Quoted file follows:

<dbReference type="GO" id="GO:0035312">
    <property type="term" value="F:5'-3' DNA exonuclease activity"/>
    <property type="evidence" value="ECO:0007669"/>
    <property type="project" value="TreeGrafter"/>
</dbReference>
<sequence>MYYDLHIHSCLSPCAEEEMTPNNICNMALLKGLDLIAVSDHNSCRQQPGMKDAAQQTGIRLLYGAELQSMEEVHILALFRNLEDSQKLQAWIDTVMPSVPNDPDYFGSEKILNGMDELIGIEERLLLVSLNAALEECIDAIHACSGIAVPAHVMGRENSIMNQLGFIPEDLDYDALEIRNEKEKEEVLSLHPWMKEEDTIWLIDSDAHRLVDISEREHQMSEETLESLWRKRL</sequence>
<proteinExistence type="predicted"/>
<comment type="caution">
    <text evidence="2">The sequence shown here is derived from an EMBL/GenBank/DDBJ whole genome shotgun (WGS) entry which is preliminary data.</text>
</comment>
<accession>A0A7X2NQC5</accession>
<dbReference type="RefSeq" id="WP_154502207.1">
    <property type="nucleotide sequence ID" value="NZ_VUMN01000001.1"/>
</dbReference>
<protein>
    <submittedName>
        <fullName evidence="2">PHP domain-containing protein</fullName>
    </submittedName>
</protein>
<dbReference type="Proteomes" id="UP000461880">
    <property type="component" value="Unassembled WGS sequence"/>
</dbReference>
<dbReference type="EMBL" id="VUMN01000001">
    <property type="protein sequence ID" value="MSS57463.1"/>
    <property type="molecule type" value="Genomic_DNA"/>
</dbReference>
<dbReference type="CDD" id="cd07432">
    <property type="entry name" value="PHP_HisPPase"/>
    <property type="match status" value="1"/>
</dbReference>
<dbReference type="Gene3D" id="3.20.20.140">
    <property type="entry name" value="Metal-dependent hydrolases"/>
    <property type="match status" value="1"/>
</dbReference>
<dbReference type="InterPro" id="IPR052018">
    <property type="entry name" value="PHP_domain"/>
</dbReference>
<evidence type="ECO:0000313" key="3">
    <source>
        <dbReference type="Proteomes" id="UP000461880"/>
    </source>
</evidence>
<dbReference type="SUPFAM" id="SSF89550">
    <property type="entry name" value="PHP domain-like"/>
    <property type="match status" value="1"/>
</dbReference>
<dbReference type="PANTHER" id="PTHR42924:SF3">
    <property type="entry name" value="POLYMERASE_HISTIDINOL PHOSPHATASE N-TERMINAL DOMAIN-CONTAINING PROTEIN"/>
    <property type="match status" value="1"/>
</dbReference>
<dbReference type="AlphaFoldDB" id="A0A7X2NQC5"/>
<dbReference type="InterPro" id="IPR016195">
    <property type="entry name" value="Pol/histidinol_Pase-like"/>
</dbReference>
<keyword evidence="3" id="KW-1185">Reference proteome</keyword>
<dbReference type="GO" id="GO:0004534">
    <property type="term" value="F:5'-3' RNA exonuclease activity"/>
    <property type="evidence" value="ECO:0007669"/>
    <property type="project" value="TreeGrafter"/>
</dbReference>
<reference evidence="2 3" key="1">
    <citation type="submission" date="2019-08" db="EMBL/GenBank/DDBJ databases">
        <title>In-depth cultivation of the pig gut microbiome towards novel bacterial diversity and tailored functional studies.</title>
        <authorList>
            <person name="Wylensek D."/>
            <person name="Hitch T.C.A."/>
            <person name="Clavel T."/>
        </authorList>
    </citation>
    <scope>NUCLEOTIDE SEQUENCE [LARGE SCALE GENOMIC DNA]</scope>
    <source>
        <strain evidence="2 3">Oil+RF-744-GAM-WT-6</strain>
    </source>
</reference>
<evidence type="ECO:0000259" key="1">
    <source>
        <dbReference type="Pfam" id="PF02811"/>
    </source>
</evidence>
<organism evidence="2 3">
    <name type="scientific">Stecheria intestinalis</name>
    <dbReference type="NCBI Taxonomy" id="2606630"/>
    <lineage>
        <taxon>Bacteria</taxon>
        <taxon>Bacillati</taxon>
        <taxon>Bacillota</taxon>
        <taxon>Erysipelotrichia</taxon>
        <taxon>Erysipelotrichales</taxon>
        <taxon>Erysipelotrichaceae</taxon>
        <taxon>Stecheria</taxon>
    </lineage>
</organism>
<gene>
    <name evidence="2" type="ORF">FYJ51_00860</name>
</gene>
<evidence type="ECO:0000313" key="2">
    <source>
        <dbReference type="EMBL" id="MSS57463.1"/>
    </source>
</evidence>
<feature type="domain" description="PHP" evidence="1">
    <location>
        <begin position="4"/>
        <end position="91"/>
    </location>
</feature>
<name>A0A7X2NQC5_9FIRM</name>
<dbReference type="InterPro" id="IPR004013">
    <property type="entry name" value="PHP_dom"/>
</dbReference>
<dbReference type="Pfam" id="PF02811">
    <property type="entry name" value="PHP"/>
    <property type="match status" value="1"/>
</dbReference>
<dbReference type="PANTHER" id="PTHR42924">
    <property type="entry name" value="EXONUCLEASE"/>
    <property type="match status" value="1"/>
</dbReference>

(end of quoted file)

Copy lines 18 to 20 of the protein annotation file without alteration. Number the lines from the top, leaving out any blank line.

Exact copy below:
    </submittedName>
</protein>
<dbReference type="Proteomes" id="UP000461880">